The Python Requests module is a popular, easy way to download web pages and scrape data. But what if you need an alternative? Maybe Requests is blocked, too heavy, or doesn't fit your use case. Here are 5 good options to scrape websites without Requests.
First, let's recap why Requests gained popularity. It provides a simple interface to make HTTP requests and handle responses. Code like:
response = requests.get('http://example.com')
This simplicity and elegance made Requests a go-to choice. But it's not always the right tool.
The urllib module is Python's built-in HTTP client. It's lower level than Requests but more flexible. For example:
from urllib.request import urlopen
with urlopen('http://example.com') as response:
html = response.read()
The advantage over Requests is you avoid importing another dependency. The downside is working at a lower level, but for simple GET requests urllib works great.
httpx brands itself as a next-gen HTTP client, aimed at both HTTP/1.1 and HTTP/2. At a high level the API is similar to Requests:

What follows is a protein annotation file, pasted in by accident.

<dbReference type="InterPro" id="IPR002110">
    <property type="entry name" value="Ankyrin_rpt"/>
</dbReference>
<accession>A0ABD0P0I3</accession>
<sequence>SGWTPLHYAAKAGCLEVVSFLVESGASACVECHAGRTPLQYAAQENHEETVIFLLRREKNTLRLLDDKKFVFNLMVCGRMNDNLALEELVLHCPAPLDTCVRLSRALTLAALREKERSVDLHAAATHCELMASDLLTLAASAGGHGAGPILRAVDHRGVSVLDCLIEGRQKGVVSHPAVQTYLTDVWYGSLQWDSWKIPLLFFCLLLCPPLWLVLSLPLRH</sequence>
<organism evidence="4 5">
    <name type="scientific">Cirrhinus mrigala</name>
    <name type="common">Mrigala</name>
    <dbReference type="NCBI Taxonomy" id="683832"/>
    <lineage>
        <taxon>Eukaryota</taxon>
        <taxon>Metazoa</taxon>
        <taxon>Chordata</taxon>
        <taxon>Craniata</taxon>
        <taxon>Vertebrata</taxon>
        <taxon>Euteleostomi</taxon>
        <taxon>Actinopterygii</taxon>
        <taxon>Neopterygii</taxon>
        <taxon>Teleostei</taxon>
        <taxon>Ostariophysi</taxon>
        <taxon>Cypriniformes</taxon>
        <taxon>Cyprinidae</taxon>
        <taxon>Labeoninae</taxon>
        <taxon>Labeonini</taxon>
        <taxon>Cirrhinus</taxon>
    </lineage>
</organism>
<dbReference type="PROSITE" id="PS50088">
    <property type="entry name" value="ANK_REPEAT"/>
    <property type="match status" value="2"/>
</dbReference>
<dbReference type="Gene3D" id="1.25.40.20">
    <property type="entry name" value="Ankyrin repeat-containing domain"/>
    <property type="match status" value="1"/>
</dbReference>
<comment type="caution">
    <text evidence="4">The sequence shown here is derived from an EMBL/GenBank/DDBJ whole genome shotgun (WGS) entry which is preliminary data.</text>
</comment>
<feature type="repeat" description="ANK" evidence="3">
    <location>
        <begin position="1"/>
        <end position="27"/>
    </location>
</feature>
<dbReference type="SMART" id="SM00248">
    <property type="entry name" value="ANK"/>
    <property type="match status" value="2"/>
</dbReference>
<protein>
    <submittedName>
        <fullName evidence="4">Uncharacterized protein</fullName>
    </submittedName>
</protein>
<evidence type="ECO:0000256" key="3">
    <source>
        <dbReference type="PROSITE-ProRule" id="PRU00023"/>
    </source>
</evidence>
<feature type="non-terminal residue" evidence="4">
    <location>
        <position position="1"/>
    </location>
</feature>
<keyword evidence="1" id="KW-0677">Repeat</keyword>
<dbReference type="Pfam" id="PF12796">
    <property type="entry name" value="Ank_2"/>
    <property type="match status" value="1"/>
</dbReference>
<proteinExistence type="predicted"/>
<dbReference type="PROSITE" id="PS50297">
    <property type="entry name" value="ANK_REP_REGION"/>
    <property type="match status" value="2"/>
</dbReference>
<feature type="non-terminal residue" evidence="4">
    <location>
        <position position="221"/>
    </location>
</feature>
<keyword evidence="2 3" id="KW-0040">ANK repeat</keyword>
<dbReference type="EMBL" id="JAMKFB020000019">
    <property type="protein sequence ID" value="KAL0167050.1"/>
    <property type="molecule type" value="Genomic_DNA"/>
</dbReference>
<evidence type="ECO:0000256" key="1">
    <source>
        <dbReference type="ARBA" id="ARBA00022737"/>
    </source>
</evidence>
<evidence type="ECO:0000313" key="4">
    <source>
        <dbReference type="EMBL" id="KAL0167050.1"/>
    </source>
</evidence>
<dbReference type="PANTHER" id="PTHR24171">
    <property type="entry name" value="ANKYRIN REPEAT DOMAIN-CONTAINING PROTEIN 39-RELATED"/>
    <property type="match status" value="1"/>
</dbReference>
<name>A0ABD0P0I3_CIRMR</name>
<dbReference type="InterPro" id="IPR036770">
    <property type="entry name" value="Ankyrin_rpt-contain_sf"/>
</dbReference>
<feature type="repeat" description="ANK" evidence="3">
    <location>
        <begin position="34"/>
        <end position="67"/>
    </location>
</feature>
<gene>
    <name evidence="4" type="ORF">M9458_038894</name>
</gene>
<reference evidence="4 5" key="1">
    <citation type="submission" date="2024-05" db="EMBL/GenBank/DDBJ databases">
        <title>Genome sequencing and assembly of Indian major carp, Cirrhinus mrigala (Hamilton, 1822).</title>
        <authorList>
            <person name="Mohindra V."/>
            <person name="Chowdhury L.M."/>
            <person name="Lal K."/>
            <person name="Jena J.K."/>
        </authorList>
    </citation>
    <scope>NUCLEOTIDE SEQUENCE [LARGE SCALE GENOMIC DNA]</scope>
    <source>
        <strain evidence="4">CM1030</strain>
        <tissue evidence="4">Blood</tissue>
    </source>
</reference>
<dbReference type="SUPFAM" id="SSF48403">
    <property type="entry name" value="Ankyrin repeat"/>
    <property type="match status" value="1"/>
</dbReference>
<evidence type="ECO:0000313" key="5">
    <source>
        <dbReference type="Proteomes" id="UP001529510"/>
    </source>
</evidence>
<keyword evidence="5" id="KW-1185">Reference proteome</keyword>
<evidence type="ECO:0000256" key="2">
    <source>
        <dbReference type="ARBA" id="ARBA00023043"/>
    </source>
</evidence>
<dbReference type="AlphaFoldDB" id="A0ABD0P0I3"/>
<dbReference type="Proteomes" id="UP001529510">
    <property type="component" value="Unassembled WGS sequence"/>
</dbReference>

with httpx.Client() as client:
response = client.get('http://example.com')
So why choose httpx over Requests? A few reasons:
So if you want latest and greatest, check out httpx.
Scrapy is a popular web scraping framework. It's overkill if you just want to fetch a page. But Scrapy shines for crawling many pages by handling:
So for large scraping projects, Scrapy is a good alternative to doing it manually with Requests.
The syntax is a bit messy, but Selenium has become a standard for dynamic scraping.
The Requests module makes most scraping easy, but has some downsides. Depending on your use case, excellent alternatives exist like urllib, httpx, Scrapy, Selenium and cloud scrapers. Each brings different strengths to tackle scraping needs where Requests falls short.